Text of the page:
Figure 3
figure 3

Emotional bias in the working memory task. (A) Effect of emotion. Happy faces (green) were remembered as being less happy (i.e., more negative) for sad faces this negative bias was less pronounced. (B) Effect of FFM. Independent of the emotion, emotional faces were remembered as being more positive/less negative during teeth (blue) than during the hand (grey) condition. (C) Emotional bias for male (left side) and female (right side) participants for the hand (grey) and teeth (blue) FFM condition. Men remembered faces more positive during the teeth compared to the hand condition than did women. Error bars represent standard errors (SE). *p < .05, **p ≤ .01.

To further examine the FFM × gender interaction post hoc comparisons between the hand and the teeth conditions were conducted separately for male and female participants. While in men the teeth condition significantly lowered the negative bias compared to the hand condition (Mhand = − 2.54, SDhand = 4.27, Mteeth = 0.22, SDteeth = 5.62, t(17) = − 2.473, p = 0.024, d = − 0.553) there was no influence of the FFM in women (Mhand = − 2.37, SDhand = 4.70, Mteeth = − 2.16, SDteeth = 3.81, t(18) = − 0.295, p = 0.771, d = − 0.049; see Fig. 3C).


Several studies have shown that facial muscle manipulation—and thus facial feedback manipulation—influences conscious as well as automatic processing of emotional faces, both on a behavioral and electrophysiological level. Yet, these studies did not ascertain whether the link between FFM and emotion processing are solely attributable to influences on a perceptual level or whether other cognitive processes are altered as well. To investigate the impact of FFM on memory processes for emotional faces we deployed a facial emotional working memory (WM) paradigm while participants held a pen either between their teeth or with the non-dominant hand. Holding a pen between the teeth leads to activating facial muscles used when smiling (smiling manipulation) and thus to an increased positive facial feedback whereas holding the pen in the non-dominant hand serves as control condition (no FFM). Overall, our data show that the smiling manipulation condition improved the memory performance selectively for happy faces, especially when highly ambiguous facial expression had to be remembered. Furthermore, we found that happy faces were remembered as being less happy (negative bias). For sad faces, we found no bias. Interestingly, the teeth manipulation (smiling feedback) resulted in less negative and more positive memory of emotional facial information. Finally, our data demonstrate that men were more strongly affected by the FFM than women; during smiling manipulation men showed a reduced negative bias.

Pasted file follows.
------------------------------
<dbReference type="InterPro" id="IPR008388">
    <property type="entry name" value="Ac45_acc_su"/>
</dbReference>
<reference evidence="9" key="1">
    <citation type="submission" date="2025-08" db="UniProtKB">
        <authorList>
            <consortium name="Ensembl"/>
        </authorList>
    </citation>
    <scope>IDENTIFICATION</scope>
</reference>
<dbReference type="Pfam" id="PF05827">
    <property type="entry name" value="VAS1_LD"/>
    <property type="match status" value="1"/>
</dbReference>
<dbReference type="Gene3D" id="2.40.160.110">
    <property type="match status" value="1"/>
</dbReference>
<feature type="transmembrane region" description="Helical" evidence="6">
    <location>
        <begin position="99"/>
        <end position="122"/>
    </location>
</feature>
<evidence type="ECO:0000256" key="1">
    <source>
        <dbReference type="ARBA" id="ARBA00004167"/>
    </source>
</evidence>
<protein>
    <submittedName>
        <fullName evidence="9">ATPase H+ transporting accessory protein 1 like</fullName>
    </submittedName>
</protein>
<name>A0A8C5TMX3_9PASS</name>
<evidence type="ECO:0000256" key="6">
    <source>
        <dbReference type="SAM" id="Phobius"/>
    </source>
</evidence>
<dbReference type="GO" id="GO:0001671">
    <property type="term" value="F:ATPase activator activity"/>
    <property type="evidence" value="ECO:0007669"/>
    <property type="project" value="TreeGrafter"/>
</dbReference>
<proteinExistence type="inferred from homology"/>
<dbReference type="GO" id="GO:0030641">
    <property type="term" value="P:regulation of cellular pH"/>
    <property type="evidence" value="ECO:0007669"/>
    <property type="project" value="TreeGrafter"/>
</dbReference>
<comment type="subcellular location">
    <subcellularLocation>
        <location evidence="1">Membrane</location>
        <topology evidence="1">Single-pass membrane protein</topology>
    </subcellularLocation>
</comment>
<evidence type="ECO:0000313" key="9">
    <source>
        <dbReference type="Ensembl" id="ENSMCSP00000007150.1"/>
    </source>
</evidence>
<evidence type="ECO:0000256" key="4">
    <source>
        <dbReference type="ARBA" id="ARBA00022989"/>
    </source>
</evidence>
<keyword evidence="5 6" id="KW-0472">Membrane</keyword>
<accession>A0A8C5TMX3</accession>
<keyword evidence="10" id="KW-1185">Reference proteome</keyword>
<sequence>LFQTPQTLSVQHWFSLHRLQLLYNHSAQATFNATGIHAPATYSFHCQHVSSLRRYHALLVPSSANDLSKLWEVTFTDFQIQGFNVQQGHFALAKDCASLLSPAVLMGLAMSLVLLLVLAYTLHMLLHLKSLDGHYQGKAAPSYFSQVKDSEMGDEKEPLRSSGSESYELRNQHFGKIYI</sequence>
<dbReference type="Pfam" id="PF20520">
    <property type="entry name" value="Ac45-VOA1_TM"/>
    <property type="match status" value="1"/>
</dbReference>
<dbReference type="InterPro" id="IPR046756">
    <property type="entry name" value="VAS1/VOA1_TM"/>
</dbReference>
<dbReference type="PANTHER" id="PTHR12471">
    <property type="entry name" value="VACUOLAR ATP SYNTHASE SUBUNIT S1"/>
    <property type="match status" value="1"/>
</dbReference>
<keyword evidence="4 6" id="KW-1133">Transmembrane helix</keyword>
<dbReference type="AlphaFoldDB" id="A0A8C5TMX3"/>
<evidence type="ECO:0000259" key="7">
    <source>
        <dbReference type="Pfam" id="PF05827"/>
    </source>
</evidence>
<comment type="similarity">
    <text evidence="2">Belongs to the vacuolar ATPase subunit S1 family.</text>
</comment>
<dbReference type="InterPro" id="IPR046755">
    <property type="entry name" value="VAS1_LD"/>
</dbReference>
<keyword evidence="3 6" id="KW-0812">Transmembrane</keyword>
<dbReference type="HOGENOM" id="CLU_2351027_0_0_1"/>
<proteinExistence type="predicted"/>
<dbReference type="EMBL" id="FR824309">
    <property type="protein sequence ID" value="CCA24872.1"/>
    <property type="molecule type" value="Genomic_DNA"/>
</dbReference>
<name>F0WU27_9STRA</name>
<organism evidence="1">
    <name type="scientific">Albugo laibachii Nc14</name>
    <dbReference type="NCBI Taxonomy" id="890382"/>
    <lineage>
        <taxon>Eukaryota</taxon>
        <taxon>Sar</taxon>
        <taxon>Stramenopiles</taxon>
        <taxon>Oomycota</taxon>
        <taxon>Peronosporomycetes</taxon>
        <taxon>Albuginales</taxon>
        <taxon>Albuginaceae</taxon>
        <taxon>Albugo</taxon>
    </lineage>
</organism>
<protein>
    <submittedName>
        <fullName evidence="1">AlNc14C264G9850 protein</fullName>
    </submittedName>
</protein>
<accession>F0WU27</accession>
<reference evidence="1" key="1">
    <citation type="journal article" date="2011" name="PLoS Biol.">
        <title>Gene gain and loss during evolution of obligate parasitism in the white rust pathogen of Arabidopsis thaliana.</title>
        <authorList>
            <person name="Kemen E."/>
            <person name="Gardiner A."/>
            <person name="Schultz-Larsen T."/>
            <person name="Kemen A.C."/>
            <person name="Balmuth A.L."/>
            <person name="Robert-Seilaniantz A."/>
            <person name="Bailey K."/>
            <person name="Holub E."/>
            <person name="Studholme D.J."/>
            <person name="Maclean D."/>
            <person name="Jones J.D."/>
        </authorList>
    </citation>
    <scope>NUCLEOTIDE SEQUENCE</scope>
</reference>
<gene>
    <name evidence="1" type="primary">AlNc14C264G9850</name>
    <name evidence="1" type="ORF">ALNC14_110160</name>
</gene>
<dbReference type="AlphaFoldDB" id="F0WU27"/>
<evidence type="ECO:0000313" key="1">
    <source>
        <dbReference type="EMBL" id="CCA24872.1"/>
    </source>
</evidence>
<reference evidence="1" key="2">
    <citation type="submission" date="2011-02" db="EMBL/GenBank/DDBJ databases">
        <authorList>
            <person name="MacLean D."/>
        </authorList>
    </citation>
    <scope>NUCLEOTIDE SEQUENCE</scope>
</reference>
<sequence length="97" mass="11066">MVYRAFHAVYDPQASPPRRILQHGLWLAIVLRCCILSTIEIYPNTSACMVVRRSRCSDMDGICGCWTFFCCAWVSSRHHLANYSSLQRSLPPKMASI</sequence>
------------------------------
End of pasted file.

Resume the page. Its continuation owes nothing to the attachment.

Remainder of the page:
The data of the present study are in line with the results of previous reports using a comparable WM design27. As anticipated, the emotional faces with low intensity/high ambiguity were more often falsely remembered as the wrong emotion than faces with more clear expressions. This can be explained by the fact that facial expressions of low intensities are generally more difficult to recognize. Comparable recognition difficulties of low-intensity emotional expressions have also been reported by Montagne and colleagues in 200736. We found a pronounced influence of the FFM particularly for high ambiguous faces; this is in line with theories of embodied cognition which assume that facial mimicry and its resulting facial feedback contribute to facial emotion recognition, especially when the senders’ expressions is ambiguous37.

Furthermore, our data revealed a stronger negative bias for happy faces than for sad faces. A negative memory bias was also reported by Mok and colleagues27, albeit selectively for fearful faces while there was no effect for happy faces. Negative memory bias is consistently reported in depressed and dysphoric participants with better memory performance for sad faces than for happy faces38,39,40. However, the present results cannot be explained by subtle depressive symptoms as indexed by statistical analysis of the ADS-K questionnaire (see supplementary material ADS-K analysis).

Facial feedback manipulation influences memory